Former prime minister Jean Chrétien says he's among the many taken aback by interim Liberal Leader Bob Rae's decision not to seek the permanent leadership of the party as its future hangs in the balance.
"I was surprised," said Chrétien, in an interview airing Saturday on CBC Radio's The House with host Evan Solomon.
"I thought he was to run, he has experience, he's a well-qualified person.… He felt that it was not his time. So we have to respect that decision."
When asked by Solomon whether he would endorse anyone in the coming Liberal leadership race, Chrétien noted it's not the tradition for former leaders to formally give their endorsements.
"No, unless I change my mind," said Chrétien, who led the party to three successive majority governments, in response to Solomon's question.
Chrétien said he received encouragement from Pierre Trudeau to run for the leadership, and wouldn't rule out offering the same advice to others considering throwing their hat in the ring.
"You know, it depends if they come to see me," he said.
Asked about the late prime minister's son, Liberal MP Justin Trudeau, Chrétien said the two Trudeaus are "definitely different," but added the younger Trudeau "has proven himself in some way."
"You know, rather than run in a safe seat, he had to run in a difficult seat," Chrétien said. "He won and defeated the Bloc, and he's the only one who increased his majority."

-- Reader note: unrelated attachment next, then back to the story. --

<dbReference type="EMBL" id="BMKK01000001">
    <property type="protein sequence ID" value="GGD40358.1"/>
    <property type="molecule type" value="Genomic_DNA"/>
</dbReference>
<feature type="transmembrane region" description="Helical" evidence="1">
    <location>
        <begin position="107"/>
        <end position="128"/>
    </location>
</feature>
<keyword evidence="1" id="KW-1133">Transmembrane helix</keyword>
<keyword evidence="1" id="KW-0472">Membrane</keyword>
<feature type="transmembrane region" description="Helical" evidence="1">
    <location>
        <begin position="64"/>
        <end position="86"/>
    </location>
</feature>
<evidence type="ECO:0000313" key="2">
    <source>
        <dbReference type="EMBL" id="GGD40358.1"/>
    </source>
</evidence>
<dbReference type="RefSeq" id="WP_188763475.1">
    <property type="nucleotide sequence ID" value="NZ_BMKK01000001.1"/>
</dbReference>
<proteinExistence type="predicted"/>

Trudeau, who represents the Montreal riding of Papineau, has repeatedly rejected the idea of running for the Liberal leadership. However, Trudeau also acknowledged this week he is under pressure to reconsider, and vowed any decision "will be made on a personal basis in consultation with my family."
Chrétien said other "good" potential candidates have been mentioned, including other Quebec Liberals such as Denis Coderre and Marc Garneau, as well as former Quebec Liberal MP and cabinet minister Martin Cauchon and New Brunswick Liberal MP Dominic LeBlanc.
'Ups and downs' for parties
Asked by the CBC's Solomon whether he's given any advice to Trudeau, Chrétien replied: "No, I know him. I've talked to him."
But Chrétien added there are "a lot of precedents" with MPs with only a few years of experience running successfully for the helms of their parties.
"[Trudeau's] father, was he ready when he became the leader?" he said. "Joe Clark was younger than Trudeau when he became the leader.
"Remember they were calling him 'Joe Who?' So he became prime minister anyway."
Chrétien then added, "Not very long."
Chrétien is celebrating the grand opening of a museum exhibit in his honour in his home town in Quebec this weekend. The exhibit in Shawinigan titled Canada in the World displays gifts Chrétien received during his time as prime minister. He said the museum exhibit can offer some guidance to Liberals about leadership in the future.
"In the story of political parties, you have ups and downs," he said.
"Over a period of years, things change a lot. And now, we will see. There will be a race, and there will be a good list of candidates and the party will be able to choose from [them]."
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